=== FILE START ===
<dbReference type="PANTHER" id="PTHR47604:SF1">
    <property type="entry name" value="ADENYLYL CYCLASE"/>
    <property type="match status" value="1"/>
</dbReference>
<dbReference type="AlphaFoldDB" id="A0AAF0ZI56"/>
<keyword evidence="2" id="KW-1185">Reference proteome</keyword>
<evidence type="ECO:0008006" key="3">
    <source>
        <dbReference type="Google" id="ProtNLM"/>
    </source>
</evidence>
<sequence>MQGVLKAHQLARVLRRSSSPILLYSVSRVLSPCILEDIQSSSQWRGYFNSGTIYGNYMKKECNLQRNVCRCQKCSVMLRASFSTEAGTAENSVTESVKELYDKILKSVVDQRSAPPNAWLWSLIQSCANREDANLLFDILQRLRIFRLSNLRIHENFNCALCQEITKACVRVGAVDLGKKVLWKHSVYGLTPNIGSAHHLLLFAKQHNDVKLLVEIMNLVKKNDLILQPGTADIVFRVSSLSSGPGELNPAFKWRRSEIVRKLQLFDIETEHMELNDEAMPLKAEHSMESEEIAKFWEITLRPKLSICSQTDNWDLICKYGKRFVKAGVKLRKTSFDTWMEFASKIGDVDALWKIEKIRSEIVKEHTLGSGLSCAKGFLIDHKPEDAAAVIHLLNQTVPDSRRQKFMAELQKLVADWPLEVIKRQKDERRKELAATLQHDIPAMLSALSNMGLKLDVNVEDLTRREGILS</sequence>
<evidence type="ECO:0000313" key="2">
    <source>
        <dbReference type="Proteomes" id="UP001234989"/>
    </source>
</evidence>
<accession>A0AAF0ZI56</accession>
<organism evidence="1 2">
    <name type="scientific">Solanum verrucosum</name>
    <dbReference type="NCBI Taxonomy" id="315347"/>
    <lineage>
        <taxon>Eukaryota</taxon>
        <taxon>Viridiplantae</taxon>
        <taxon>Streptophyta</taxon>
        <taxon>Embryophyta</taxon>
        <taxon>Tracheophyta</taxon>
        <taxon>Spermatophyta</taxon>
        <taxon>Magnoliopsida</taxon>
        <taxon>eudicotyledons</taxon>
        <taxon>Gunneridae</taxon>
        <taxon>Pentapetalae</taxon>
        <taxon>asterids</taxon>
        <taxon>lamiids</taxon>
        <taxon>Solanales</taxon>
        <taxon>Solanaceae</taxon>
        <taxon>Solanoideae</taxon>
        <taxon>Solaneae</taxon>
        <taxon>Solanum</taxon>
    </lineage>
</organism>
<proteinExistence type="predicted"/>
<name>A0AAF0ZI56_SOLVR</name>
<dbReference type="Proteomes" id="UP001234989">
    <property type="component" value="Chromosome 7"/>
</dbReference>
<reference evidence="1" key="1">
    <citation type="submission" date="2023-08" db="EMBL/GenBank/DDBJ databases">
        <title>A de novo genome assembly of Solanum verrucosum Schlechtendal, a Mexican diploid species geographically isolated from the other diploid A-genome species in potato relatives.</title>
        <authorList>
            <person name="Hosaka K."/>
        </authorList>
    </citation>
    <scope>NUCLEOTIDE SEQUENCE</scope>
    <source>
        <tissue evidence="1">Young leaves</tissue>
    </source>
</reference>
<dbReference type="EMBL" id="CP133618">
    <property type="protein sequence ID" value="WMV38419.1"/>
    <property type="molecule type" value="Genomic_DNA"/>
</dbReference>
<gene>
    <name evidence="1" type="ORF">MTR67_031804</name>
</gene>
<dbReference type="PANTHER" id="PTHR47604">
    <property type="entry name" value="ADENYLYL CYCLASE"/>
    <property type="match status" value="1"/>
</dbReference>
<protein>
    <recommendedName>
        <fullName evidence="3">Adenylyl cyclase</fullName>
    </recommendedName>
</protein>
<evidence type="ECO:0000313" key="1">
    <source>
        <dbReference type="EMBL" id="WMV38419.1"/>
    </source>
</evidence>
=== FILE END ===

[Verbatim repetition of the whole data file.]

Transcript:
<dbReference type="PANTHER" id="PTHR47604:SF1">
    <property type="entry name" value="ADENYLYL CYCLASE"/>
    <property type="match status" value="1"/>
</dbReference>
<dbReference type="AlphaFoldDB" id="A0AAF0ZI56"/>
<keyword evidence="2" id="KW-1185">Reference proteome</keyword>
<evidence type="ECO:0008006" key="3">
    <source>
        <dbReference type="Google" id="ProtNLM"/>
    </source>
</evidence>
<sequence>MQGVLKAHQLARVLRRSSSPILLYSVSRVLSPCILEDIQSSSQWRGYFNSGTIYGNYMKKECNLQRNVCRCQKCSVMLRASFSTEAGTAENSVTESVKELYDKILKSVVDQRSAPPNAWLWSLIQSCANREDANLLFDILQRLRIFRLSNLRIHENFNCALCQEITKACVRVGAVDLGKKVLWKHSVYGLTPNIGSAHHLLLFAKQHNDVKLLVEIMNLVKKNDLILQPGTADIVFRVSSLSSGPGELNPAFKWRRSEIVRKLQLFDIETEHMELNDEAMPLKAEHSMESEEIAKFWEITLRPKLSICSQTDNWDLICKYGKRFVKAGVKLRKTSFDTWMEFASKIGDVDALWKIEKIRSEIVKEHTLGSGLSCAKGFLIDHKPEDAAAVIHLLNQTVPDSRRQKFMAELQKLVADWPLEVIKRQKDERRKELAATLQHDIPAMLSALSNMGLKLDVNVEDLTRREGILS</sequence>
<evidence type="ECO:0000313" key="2">
    <source>
        <dbReference type="Proteomes" id="UP001234989"/>
    </source>
</evidence>
<accession>A0AAF0ZI56</accession>
<organism evidence="1 2">
    <name type="scientific">Solanum verrucosum</name>
    <dbReference type="NCBI Taxonomy" id="315347"/>
    <lineage>
        <taxon>Eukaryota</taxon>
        <taxon>Viridiplantae</taxon>
        <taxon>Streptophyta</taxon>
        <taxon>Embryophyta</taxon>
        <taxon>Tracheophyta</taxon>
        <taxon>Spermatophyta</taxon>
        <taxon>Magnoliopsida</taxon>
        <taxon>eudicotyledons</taxon>
        <taxon>Gunneridae</taxon>
        <taxon>Pentapetalae</taxon>
        <taxon>asterids</taxon>
        <taxon>lamiids</taxon>
        <taxon>Solanales</taxon>
        <taxon>Solanaceae</taxon>
        <taxon>Solanoideae</taxon>
        <taxon>Solaneae</taxon>
        <taxon>Solanum</taxon>
    </lineage>
</organism>
<proteinExistence type="predicted"/>
<name>A0AAF0ZI56_SOLVR</name>
<dbReference type="Proteomes" id="UP001234989">
    <property type="component" value="Chromosome 7"/>
</dbReference>
<reference evidence="1" key="1">
    <citation type="submission" date="2023-08" db="EMBL/GenBank/DDBJ databases">
        <title>A de novo genome assembly of Solanum verrucosum Schlechtendal, a Mexican diploid species geographically isolated from the other diploid A-genome species in potato relatives.</title>
        <authorList>
            <person name="Hosaka K."/>
        </authorList>
    </citation>
    <scope>NUCLEOTIDE SEQUENCE</scope>
    <source>
        <tissue evidence="1">Young leaves</tissue>
    </source>
</reference>
<dbReference type="EMBL" id="CP133618">
    <property type="protein sequence ID" value="WMV38419.1"/>
    <property type="molecule type" value="Genomic_DNA"/>
</dbReference>
<gene>
    <name evidence="1" type="ORF">MTR67_031804</name>
</gene>
<dbReference type="PANTHER" id="PTHR47604">
    <property type="entry name" value="ADENYLYL CYCLASE"/>
    <property type="match status" value="1"/>
</dbReference>
<protein>
    <recommendedName>
        <fullName evidence="3">Adenylyl cyclase</fullName>
    </recommendedName>
</protein>
<evidence type="ECO:0000313" key="1">
    <source>
        <dbReference type="EMBL" id="WMV38419.1"/>
    </source>
</evidence>